US investors are laser-focused on the Federal Reserve, and for good reason. The central bank is set to raise interest rates by another 0.75 of a percentage point, just as the quieter side of this tightening cycle, portfolio shrinkage, is escalating. But this focus means other risks don’t get the attention they deserve.
“While understanding the risk-free cost of capital is always central to investing, we fear that equity investors have become too myopic,” says Lisa Shalett, chief investment officer at
Volatility has increased in currency and global bond markets, but the VIX, the U.S. stock market volatility index, has been favorable, Shalett says. He warns that myopia is setting the stage for a crowded 2023.
One risk that deserves more attention here is the crises unfolding in Europe. The continent is facing an energy shortage that is causing record inflation and pushing the economy into recession. As the European Central Bank raises interest rates to lower prices, higher borrowing costs reduce demand and could trigger a new debt crisis. According to Zoltan Poszar, global head of short-term interest rate strategy at Credit Suisse, about $1.9 trillion of German manufacturing output is backed by the equivalent of just $27 billion of Russian energy. Germany, Europe’s largest economy, has become particularly dependent on Russian energy.
As Alfonso Peccatiello, author of the Macro Compass newsletter, says, that’s pretty much built-in leverage.
What happens in a highly leveraged environment when the cost or availability of leverage—in this case, both borrowing rates and Russian energy—changes dramatically? The system is becoming unstable, says Peccatiello.
A common misconception, he adds, is that only certain European countries have excessive debt. In fact, he says, the public and private debt of all major European nations easily exceeds 200% of gross domestic product—and that’s not counting contingent liabilities, government guarantees or liabilities of public companies, which can be significant. Germany’s contingent liabilities, for example, exceed 100% of GDP.
On Thursday, the European Central Bank raised interest rates by three quarters, following a half-point increase in July, following nearly a decade of negative rates. ECB President Christine Lagarde warned that inflation was spreading beyond energy to a range of products and said the ECB was poised to raise interest rates aggressively at the next meeting.
Energy inflation is already severe and affecting economic growth. The average German household is paying almost 13 times more for electricity now than in January 2020, or about $38,000 versus $3,000 before Covid, says Peter Boockvar, chief investment officer at Bleakley Financial Group.
Yes, there are price caps and subsidies, but the latter are a double-edged sword. Germany has said it will spend at least $65 billion to help some citizens afford energy and give tax breaks to energy-intensive businesses. This will mark the third round of support related to the energy crisis, bringing the total to around $100 billion, at a time when consumer price inflation in Europe exceeds 9% a year.
High prices can help cure high prices, but this effect is limited when it comes to basics. Strategists at
they say German gas consumption was 20% below the five-year average in March, allowing the government to stockpile gas for the winter at a faster pace than some analysts had expected. But Deutsche notes that August was a summer month with little demand. winter is a different story. If Germany continues not to receive Russian gas and even if demand remains 15% below average this winter, the bank says supplies will run out by March. Reduced supply will likely push rationing this winter.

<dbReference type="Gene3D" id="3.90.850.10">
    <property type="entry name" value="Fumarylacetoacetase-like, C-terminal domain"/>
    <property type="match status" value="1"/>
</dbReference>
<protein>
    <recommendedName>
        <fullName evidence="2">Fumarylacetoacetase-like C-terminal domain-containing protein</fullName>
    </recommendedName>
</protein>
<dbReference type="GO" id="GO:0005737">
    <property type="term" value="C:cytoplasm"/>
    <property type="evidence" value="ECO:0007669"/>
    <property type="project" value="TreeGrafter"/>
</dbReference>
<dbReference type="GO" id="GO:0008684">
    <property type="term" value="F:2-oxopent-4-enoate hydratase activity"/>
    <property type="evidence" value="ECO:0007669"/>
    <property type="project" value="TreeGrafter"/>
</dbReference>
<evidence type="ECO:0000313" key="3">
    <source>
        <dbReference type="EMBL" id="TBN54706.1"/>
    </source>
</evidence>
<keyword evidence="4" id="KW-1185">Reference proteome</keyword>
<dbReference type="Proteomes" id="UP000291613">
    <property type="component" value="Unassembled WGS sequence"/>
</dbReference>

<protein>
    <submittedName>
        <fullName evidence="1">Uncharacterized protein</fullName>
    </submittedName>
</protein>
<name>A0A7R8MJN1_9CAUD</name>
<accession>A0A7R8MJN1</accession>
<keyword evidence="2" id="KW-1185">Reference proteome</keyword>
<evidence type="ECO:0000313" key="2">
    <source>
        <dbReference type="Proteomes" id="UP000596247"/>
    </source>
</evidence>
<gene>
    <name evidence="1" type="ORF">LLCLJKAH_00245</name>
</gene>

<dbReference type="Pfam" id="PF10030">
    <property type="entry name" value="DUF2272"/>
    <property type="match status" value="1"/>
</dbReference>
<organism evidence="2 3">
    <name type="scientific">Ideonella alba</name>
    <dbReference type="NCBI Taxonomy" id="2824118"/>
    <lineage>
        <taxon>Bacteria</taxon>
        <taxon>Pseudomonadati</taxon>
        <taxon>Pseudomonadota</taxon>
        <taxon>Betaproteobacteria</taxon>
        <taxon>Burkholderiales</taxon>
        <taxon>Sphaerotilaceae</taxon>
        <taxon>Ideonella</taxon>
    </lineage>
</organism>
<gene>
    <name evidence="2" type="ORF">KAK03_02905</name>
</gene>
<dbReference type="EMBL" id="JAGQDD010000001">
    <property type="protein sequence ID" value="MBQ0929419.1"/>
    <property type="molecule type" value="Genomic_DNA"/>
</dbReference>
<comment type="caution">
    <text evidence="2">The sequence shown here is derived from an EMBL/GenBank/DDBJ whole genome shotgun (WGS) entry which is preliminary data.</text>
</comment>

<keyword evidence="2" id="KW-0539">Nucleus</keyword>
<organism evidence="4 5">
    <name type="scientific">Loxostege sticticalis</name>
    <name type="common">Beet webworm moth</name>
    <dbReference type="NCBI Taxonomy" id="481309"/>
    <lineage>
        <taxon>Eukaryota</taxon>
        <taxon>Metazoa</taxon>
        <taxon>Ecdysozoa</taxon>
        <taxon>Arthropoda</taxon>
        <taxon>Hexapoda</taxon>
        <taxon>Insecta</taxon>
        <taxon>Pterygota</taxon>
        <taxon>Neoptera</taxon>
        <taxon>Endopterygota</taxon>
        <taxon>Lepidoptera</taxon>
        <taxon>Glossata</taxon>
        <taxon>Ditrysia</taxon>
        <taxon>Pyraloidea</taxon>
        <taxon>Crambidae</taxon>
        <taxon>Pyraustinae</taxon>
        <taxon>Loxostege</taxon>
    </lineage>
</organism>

Bleakley’s Boockvar says US investors may not appreciate how Europe’s problems could return here. The economies of the European Union and the United Kingdom combined are about $20 trillion, not much smaller than the US economy of about $25 trillion, and account for about a quarter of global GDP, he notes. Europe contributed about 25% of it
(point: AAPL) earnings in 2021, with the region accounting for 20%-25% of the S&P 500’s revenue. In addition to potentially reduced demand due to high energy prices, US companies with heavy European exposure must face the strong dollar, which makes their products more expensive abroad and shrinks the profits of repatriates.
Europe’s woes could also lead to opportunities: While analysts like Peccatiello recommend avoiding European investments, Morgan Stanley’s Shalett is less pessimistic. European stocks have underperformed US stocks for most of the past 12 years, partly reflecting disappointing relative growth and less effective monetary and fiscal policies. Over the past 12 months, Shalett says, Europe’s relative futures price/earnings multiple has collapsed, driven by a weak post-pandemic recovery and the fallout from the Russia-Ukraine war.
While a recession in Europe seems inevitable, the ECB is likely to keep interest rates elevated and a debt crisis is more than a remote possibility. Some of that bad news is priced into the region’s stocks, Shalett says, meaning there are opportunities for patient investors. U.S. assets, on the other hand, are becoming unattractive to foreign investors as currency hedging costs are high, inflation-adjusted interest rates are converging and the Fed’s bond purchases are winding down, he says.
Fed policy will remain a focus for US investors. But coordinating other forces, especially in Europe, is unwise and can be costly.
Write to Lisa Beilfuss at firstname.lastname@example.org